The Switched at Birth all-ASL-episode, Uprising, is rightly getting a lot of kudos. As a fan of the show, I found it brilliant. It showed the various characters being exactly who they are in a crisis – Melody trying to temper her own idealism with pragmatism, but immensely proud of the kids, John whose first concern is simply his “girls,” Regina guarding her own secret. And those are just the adults. You have Bay being Bay, a young woman with great heart, and Daphne using those strategic skills she’s honed playing sports, asserting leadership, finding her voice as well as her identity.
If you are not familiar with the show, you can watch it or read reviews elsewhere. Like some of the reviewers, I was struck by how political the episode was, but I wasn’t surprised. The program has done a remarkable job of introducing deaf culture to its audience. While I haven’t heard (or read in subtitles) the word “audism,” it’s implicitly in the working vocabulary, and on the fingertips of many of the deaf characters.
The writers are to be lauded for the way in which they used not only the Gallaudet-Deaf President Now, 1988 uprising, but also showed kids who were aware of the Occupy movement. These are kids had likely recently studied current or near current events, including youth led “revolutionary” movements like the one that ousted Mubarek in Egypt by inviting the whole world to watch, in real time. Unlike students activists in earlier days, Carlton kids grew up using social media. For them it’s a natural means of communication.
Switched at Birth unlike some other shows with a high school setting, features actors who look and act like high school students. The episode reminds us how much high school-aged adolescents really want to be involved in their communities, and how often they have the courage and idealism of people who haven’t been defeated yet, who haven’t yet figured out what might not be possible, and are instead working from the premise that everything is, if they work for it.
Over the past years, I’ve worked with a small public high school started in collaboration with a local community-based organization and healthcare institutions, and watched how its students – regular neighborhood kids – have a genuine desire to be of use in their communities, to serve. It’s not just about padding college resumes. It’s a need. The kids were always a step or two ahead of the school in developing opportunities to help.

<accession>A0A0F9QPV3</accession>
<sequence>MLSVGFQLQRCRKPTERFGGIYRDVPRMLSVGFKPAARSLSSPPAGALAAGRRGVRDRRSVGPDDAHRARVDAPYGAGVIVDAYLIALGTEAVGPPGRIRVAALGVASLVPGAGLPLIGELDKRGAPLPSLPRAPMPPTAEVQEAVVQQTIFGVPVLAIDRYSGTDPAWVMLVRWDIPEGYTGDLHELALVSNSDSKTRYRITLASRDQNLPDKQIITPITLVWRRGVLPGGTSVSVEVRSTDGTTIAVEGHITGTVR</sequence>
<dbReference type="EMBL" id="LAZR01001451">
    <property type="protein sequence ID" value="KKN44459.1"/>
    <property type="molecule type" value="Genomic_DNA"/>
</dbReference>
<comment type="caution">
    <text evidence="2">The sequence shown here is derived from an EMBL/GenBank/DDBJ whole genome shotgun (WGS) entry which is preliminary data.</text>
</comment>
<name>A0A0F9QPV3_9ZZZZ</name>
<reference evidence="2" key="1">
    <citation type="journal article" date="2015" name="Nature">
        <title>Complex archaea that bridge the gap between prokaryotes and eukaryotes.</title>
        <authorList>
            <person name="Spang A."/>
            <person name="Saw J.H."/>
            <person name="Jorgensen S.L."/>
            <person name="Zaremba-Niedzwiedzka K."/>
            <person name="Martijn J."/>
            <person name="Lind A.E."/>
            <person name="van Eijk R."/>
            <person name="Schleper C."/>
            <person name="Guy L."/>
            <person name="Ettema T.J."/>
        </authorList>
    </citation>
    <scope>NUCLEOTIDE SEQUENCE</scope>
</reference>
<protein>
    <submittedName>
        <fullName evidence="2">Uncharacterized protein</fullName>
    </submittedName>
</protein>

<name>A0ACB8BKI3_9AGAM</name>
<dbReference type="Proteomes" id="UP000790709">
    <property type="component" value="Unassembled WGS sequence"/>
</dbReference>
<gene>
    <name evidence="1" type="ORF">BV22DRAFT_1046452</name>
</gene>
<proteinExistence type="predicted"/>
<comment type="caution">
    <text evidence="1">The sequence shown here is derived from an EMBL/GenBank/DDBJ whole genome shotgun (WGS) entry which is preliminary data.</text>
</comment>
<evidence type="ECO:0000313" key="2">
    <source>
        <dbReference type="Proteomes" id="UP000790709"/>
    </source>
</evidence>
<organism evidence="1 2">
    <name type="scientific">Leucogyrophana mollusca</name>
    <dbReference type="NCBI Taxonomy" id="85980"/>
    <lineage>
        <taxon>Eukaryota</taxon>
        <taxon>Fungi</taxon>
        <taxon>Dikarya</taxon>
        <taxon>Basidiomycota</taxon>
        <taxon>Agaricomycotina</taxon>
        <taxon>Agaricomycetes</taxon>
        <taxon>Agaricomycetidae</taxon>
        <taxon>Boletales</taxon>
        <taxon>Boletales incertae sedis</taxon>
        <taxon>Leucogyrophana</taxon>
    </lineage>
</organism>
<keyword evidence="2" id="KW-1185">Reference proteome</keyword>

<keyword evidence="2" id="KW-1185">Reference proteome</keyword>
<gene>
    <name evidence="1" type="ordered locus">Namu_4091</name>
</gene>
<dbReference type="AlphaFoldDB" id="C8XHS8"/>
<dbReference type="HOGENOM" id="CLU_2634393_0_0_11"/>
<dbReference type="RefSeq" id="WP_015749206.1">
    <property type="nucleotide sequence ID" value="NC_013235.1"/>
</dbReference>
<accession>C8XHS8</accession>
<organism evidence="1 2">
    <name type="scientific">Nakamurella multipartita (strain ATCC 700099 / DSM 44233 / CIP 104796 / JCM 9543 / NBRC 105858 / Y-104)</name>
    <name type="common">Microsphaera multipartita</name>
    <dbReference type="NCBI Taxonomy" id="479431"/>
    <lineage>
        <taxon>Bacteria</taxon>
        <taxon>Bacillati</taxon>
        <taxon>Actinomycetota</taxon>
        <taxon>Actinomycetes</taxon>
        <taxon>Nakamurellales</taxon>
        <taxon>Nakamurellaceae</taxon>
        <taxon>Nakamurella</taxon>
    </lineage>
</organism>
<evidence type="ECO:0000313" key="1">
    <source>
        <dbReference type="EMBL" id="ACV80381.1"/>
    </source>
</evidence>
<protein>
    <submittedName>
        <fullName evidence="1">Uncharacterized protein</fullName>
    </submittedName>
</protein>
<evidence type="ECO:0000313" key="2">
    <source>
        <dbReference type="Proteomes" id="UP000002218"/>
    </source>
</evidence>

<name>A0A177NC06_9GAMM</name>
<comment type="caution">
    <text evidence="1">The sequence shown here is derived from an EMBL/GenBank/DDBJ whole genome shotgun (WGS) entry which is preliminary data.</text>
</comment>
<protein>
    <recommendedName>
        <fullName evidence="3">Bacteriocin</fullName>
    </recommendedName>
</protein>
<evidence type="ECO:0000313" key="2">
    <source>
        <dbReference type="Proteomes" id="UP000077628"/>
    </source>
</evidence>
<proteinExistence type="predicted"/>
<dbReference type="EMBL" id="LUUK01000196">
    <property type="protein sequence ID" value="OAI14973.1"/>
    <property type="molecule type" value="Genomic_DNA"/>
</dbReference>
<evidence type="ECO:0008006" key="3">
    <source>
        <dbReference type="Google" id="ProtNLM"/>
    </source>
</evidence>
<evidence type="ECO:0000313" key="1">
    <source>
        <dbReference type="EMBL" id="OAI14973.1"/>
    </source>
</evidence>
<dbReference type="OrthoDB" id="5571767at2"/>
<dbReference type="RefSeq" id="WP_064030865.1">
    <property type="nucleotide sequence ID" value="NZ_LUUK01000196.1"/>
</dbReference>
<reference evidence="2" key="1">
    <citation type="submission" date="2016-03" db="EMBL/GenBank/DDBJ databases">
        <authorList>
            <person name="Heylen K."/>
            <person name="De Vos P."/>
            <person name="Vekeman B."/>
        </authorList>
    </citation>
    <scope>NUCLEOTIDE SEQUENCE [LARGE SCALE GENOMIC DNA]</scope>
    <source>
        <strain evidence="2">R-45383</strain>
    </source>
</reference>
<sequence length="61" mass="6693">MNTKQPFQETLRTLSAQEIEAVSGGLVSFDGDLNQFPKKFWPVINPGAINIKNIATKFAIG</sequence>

Last October, I ran away from home, and volunteered to canvas for the Obama campaign in Reading PA, where volunteers were young, old and in-between, but mostly young. People talk about “the 60s” and usually mean “the 70s” as a time of youth protest and activism, but the truth is young people have always been activists, and now that everyone can so easily connect with everyone else in the world, they’ve become more effective at it.
As I watched Uprising, and thought about it later, I remembered something the President may have talked about once upon his time, as politicians often do – national service. Yes, we already have programs like Americorp, but they are hardly publicized, and certainly not the norm. Poor kids who are already eligible for Pell grants and work-study might do better to simply get on with their education. Middle-class kids might do something between college and graduate school, especially in a bad economy, and while they can also use educational benefits, generally these benefits are small, and they could probably do better working and saving for a year or two – if they can find a job.
But we still haven’t developed a national service program for post-high school (or deferred till after college) that gets young people, especially all those energetic but potentially “displaced” young people, out into their communities doing good while developing the soft skills employers are always going on about. What about a program that offers them a stipend to either help with the rent at home, or some kind of low-cost but modest housing when staying home isn’t an option? Or better, what about a program that brings kids from different backgrounds together on an equal footing – and isn’t the military? What about money after a year for educational expenses like tuition, or a living allowance if tuition is covered by other loans or programs, or funds that can be banked with interest and paid out after education is completed? Maybe even an option for a two-year stint that could cover most of the expenses in getting an associate’s degree?
There’s so much talk about high school and what to do with the senior year. For many kids who’ve completed, or almost completed, their high school course work, a service year could start in the twelfth grade. Knowing that some kind of “job” exists after high school, which doesn’t involve serving fries, might help to motivate kids in more economically depressed neighborhoods to complete their coursework, lowering the drop-out rate. For families in a better economic position, tax credits could substitute for stipends, and the program could offer another year of growth before college for kids who might not be ready emotionally for freshman year. The same soft skills employers require — the ability to show up on time, interact appropriately with peers and adults, communication, etc — are also needed for success in college, and a necessity for living away from parental control.
Watching the fictional Carlton students organize themselves, seeing their energy and idealism, reminds one of what has happened and is happening in the real world, how young people are helping to create the future. Why not utilize their energy and create a program that would serve us all?